CONWAY — Would the Conway School Board consider hiring a private manager for the food service program and retaining its 12 employees rather than going entirely the private route?

That’s the alternative AFSCME Council 93 Regional Coordinator Steve Lyons is proposing in order to save the jobs of his union members.

The board voted not to renew the 12 employees' contracts and to authorize School Superintendent Kevin Richard to enter into negotiations with Cafe Service’s Fresh Picks, a Manchester-based food service provider, at its July 9 meeting.

The move meant the termination of Steve Brecker, Sheryl Chase, Julie Irish, Donna Light, Jeanne MacDonald, Stephanie Maxfield, Tom Murphy, Jamie Pandora, April Roberts, Joanne Rosignol, Deb Swisher and Lisa Wilkins.

In addition, Food Service Director Brian Coffey did not have his contract renewed in April after three years at the helm.

The former employees were extended health benefits for July and August at a total cost of $20,000 to the district.

“You haven’t signed on the dotted line and you can change course,” Lyons said told the board at the July 9 meeting. “We would implore you to look at those resources and alternatives because it’s important to you and it’s important to them.”

The food service employees, along with district custodians and bus drivers, belong to the American Federation of State, County and Municipal Employees union. In April, Conway voters overwhelmingly approved a new three-year contract. The contract is not affected by the non-renewal of the employees but does represent financial savings in terms of salaries and benefits. A small handful of the 12 employees received health insurance from the district.

Lyons told the district that once it goes down the path of privatization it probably cannot turn back.

“I think you are making a bad decision,” he said. “Getting out of it, you’re getting out of it for good. The companies will come in and replace your equipment. They’ll make it so it’s economically unhealthy for you to (switch back).”

Lyons said the employees were put in a no-win situation.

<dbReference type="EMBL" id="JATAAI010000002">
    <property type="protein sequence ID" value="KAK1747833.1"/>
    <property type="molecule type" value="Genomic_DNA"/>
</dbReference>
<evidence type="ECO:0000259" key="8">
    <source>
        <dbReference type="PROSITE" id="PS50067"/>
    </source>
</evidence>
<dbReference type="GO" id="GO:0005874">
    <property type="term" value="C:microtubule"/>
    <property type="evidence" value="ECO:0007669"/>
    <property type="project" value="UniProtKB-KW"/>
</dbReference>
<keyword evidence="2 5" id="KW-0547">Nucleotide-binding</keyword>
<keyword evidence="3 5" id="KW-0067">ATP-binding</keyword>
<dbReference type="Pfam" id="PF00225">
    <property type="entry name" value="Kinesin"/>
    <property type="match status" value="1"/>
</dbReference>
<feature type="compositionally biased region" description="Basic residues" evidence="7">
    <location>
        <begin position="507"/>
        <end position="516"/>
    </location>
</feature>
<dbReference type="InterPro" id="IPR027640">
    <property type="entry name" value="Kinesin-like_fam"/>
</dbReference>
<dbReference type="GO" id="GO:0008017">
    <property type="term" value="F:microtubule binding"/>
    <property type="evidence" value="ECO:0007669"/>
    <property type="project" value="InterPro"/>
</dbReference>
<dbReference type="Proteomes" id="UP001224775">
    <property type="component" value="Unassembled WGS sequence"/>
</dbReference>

“What they had was a food service director (Brain Coffey) who was not renewed, and I would argue deficient policies that conflicted and competed with vending machines,” he said. “They were all at a disadvantage on a slippery slope. We have now slid down the hill to where we are today. I think that’s disappointing, disheartening, these are employees.

"Again, you talk highly about treating them fairly. The problem is they're no longer going to be your employees. ... You’re giving away your employees to a private company. So you won’t have the control."

Lyons suggested maintaining the employees and hiring a person as just the manager of the food service.

“You can privatize just the manager for the position,” he said. “That also comes with a luxury and that luxury is to purchase your food through the same provider that you are talking about."

Board member Mark Hounsell, who chaired the ad hoc food service committee that recommended going the private route, shared a sheet comparing costs of the current system to those of Fresh Picks. In terms of revenue, the district projects $649,000, while Fresh Picks projects $646,987. Under the cost of food, the district projects $240,130, while Fresh Picks projects $239,412.

The chief difference is under the cost of operations. The district projects $609,161, while Fresh Picks projects $497,513. The total cost is $849,291 for the district and $736,925 for Fresh Picks.

The district projects a deficit of $200,291 for the 2018-19 school year, while Fresh Picks projects a deficit of $89,938.

“What are you saving?” Lyons asked. “It was suggested $200,000, I respectfully disagree. It would be $100,000, and that’s not a guarantee of every year. I believe that was projected cost savings. I don’t believe it was a guarantee."

By only going with a private manager, “you gain a lot of value and a lot of effort, resources and dollars through that,” Lyons argued. “When you have a district not having policies in place, that makes it difficult as you talk about the numbers decreasing.

"At the high school, they’re competing with another program (Mineral Spring Cafe, run by culinary students), and vending machines. If anyone is surprised by this, we would like to talk to you about that because that’s the reality.

"The fact of the matter is you literally had a competing entity within the district. That’s difficult, and I guarantee the private sector unit coming in will say we need to curtail that or they’re going to try to get money off of that. The fact of the matter is that we’re going down a road that doesn’t treat from your community the way I really think you want to," Lyons said.

Lyons said he guaranteed Fresh Picks could assist the school board with an RFP for just a private manager to oversee the district.

“These are people that you know in the school, they are recognized. These other employees may not be," he said.

"You’re going to have this outside entity that is going to be controlling your hiring and firing of employees within your school district. That’s a problem.”

Hounsell on Tuesday said he would be willing to look at the private manager option.

“I am open to that,” he said by phone but said there could be possible complications with creating an RFP for such a position.

He added: “This is just a one-year contract. If it doesn’t work out, I have no problem showing anyone the door. If it’s not good for our (former) employees, I’m not going to sign off on it.”

Asked what option the board would have if it doesn’t go the private route with the recent staff terminations, Hounsell said, “I don’t know. If we take away the only option we have on the table, it’ll be embarrassing.”

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